And there, they have the artifacts from Egypt. And it was a French guy and they stole everything, basically. So, they have all of Egypt there, more or less. And we went to see all of it and I knew that my son had taken an interest in Egypt mythology. He was young. I think he was eight or nine. So, we were like, okay, let’s go see some hieroglyphs and some mummies. We will do that. It’s in the basement. The temperature will be okay.
And then, he just started talking and I still had the idea that I was the one to teach them or tell them what we were seeing. And after 42 seconds, I just shut up for an hour. And he would keep telling me, “You know, mom? That little hieroglyph, can you see how they changed the corner of that thing? That’s because in that dynasty,” age, year, whatever, Pharaoh, whatever, “He had another idea about the birds and then they changed all of the hieroglyphs. You see, it’s not original.” And I was just blown away and I had no idea how he knew. I had no idea, but of course it was right. It was not something he made up. So, that happened a few times that I was really surprised.
Another really surprising story was, so the whole idea about how to learn how to read. So, you think you have to teach the kids the alphabet and then you have to teach them the sounds and then you teach them the easy words and then you teach them a little harder words and then they read the easy books, and that whole idea.
Two of my kids, they just taught themselves to read. One was four years old and she just started reading. And basically, she was three when her brother did his start in school and I was trying to teach him to read and he didn’t want to. And it was all chaos, because I also had a baby.
But one day, she was just reading a book. And I’d never tried to teach her how to read, but at least you could explain this by the fact that I was trying to teach her brother how to read and she was in the same house.
And then my fourth child, he didn’t really pick up reading. At this point, I’d let go, because I learned now about unschooling, like more for real. So, I never really taught him anything, basically. He’s also the kid who does not like to be taught, so no reason to start a fight. But it took some time and I wasn’t really worried, but he was six and he didn’t read and he was seven and he didn’t read. And I was like, maybe you should start reading soon. Because I learned to read really early and so did my first child.
And so did my brothers and sisters. And, to me, it’s normal that you can read when you’re four or five years old. So, when I had a seven-year-old not reading, I was like, hmm.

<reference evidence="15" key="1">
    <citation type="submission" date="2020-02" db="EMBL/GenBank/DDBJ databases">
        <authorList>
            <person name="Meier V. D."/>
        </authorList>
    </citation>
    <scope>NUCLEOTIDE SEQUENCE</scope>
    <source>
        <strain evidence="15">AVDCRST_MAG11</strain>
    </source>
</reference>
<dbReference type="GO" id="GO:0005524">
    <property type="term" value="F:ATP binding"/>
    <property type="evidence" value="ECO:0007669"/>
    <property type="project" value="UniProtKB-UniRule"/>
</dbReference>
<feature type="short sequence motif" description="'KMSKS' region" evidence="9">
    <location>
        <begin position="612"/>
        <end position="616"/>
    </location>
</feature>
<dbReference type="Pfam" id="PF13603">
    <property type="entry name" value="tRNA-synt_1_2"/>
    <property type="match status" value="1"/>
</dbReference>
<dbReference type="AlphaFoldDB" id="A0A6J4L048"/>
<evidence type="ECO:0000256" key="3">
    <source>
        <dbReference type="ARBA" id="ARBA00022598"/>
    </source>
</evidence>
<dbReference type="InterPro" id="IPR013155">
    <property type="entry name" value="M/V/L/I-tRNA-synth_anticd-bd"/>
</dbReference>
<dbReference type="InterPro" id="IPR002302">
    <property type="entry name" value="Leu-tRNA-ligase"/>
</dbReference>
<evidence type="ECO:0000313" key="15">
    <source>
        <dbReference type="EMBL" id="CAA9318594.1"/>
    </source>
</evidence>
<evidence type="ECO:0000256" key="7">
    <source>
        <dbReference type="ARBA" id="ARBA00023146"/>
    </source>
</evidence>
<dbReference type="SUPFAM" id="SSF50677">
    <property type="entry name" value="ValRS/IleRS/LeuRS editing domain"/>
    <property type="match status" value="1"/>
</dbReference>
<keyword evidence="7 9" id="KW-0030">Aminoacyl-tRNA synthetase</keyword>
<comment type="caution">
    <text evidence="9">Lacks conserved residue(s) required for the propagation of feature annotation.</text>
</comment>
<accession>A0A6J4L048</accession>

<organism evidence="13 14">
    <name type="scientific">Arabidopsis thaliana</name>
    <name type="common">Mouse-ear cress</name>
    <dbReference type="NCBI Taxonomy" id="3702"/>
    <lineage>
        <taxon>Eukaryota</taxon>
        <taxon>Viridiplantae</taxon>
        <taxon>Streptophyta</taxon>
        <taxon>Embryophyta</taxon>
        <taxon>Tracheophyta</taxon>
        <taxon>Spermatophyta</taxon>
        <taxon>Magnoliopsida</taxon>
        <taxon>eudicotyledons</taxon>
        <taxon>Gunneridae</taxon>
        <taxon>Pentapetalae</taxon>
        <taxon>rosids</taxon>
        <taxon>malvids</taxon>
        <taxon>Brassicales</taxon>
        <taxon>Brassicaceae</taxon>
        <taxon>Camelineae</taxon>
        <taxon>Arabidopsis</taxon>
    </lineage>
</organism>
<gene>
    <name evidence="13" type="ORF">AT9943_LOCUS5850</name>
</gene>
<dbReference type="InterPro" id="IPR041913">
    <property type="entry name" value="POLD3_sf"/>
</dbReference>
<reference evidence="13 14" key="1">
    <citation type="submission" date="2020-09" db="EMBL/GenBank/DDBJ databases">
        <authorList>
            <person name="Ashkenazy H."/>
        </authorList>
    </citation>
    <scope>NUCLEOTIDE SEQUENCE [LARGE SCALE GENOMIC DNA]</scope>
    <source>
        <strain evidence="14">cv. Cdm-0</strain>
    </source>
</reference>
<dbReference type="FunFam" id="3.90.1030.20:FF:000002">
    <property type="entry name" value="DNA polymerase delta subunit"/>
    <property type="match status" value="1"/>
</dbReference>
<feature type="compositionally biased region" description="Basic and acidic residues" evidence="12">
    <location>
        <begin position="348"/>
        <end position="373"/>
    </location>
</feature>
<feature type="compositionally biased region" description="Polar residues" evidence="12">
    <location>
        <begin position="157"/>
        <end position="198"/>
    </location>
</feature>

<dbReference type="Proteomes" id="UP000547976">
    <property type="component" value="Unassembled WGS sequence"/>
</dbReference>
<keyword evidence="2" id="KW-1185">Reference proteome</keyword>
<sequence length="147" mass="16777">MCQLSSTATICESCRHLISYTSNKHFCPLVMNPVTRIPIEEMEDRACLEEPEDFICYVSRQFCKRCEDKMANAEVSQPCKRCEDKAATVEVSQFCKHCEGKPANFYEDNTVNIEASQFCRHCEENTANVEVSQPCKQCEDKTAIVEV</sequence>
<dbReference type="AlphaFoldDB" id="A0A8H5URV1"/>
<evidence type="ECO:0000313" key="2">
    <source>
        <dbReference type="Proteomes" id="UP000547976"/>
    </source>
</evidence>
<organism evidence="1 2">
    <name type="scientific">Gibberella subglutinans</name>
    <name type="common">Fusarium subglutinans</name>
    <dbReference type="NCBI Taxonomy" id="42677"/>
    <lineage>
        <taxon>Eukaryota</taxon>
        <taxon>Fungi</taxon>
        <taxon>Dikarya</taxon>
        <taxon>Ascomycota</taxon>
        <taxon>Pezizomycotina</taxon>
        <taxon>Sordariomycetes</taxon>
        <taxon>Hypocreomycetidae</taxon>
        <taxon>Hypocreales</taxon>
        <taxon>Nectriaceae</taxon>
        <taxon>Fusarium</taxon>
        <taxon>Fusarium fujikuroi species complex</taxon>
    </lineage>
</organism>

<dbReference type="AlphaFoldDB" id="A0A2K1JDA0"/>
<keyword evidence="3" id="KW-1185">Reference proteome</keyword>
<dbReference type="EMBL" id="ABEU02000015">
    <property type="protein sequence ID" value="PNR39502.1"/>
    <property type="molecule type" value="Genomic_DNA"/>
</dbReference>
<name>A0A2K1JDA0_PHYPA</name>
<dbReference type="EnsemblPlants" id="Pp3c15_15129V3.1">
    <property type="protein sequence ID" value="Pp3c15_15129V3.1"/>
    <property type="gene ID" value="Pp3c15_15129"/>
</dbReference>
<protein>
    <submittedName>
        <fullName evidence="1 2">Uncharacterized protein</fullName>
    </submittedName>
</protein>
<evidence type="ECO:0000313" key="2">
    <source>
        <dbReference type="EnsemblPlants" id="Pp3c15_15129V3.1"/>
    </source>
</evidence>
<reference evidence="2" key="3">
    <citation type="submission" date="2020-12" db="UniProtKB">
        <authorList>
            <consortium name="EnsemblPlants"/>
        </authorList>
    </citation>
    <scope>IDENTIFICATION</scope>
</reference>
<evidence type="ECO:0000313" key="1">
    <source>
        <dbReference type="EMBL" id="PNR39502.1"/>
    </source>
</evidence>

And then he was eight and then he started reading and then I realized that he was reading in three languages.
PAM: Wow. That can take a bit longer.
CECILIE: And that’s not the same technique, because the alphabet, even though it’s more or less the same, he was reading Danish, English, and Spanish and it’s more or less the same alphabet. But it’s not the same sounds. So, the translation from the alphabet, from the letters, to the sound, to the word is not the same in the three languages. So, that’s what stalled him.
And it just took me by surprise. And in my head, he should read Danish because that’s his first language. So, it never occurred to me that he would read the other languages, which is just me being stupid, because in his mind, of course, it’s all language and it’s all text and it’s all reading.
He didn’t think, “First I do it in Danish. And then I’ll think about the other languages later on.” When you absorb reading, you absorb reading in whatever language you speak, read, hear, listen to, have around you. So, yeah, that was a great surprise.
CECILIE: I don’t know if it was the biggest one.
PAM: Well, in two days, when you finally remember what the biggest one, when you figure out what the most surprising thing was …
CECILIE: I’ll send you a list.
PAM: Yeah, you’ll send it to me.
CECILIE: Prioritized, with little stars.
PAM: Oh, my goodness. Well, thank you so much for speaking with me, Cecilie. It was so much fun. Thank you.
CECILIE: It was. Likewise. It was fun. It was fun. And now, I turned off the air con, so now I’m not cold anymore.
PAM: You’re feeling so good now.
CECILIE: I feel perfect. Yeah.
PAM: Well, before we go, where can people connect with you online?
CECILIE: So, anyone can write me an email if they want to. I like it. I have this blog WorldschoolingNomads.com. I have this other blog, which is my name, CecilieConrad.com. I think you have to spell it somewhere, because I am Cecilie with an E, not an A. And we’re on Instagram and Facebook and YouTube and all of that.
PAM: So, any of them is fine and I’ll put links to all of them in the show notes, so that people don’t have to worry about spelling/typing it in. So, the links will all be there as well. Thank you so much again, Cecilie. Have a wonderful day.
CECILIE: The sun is setting in Istanbul, so soon we can go out without cooking.
PAM: Without cooking. Exactly.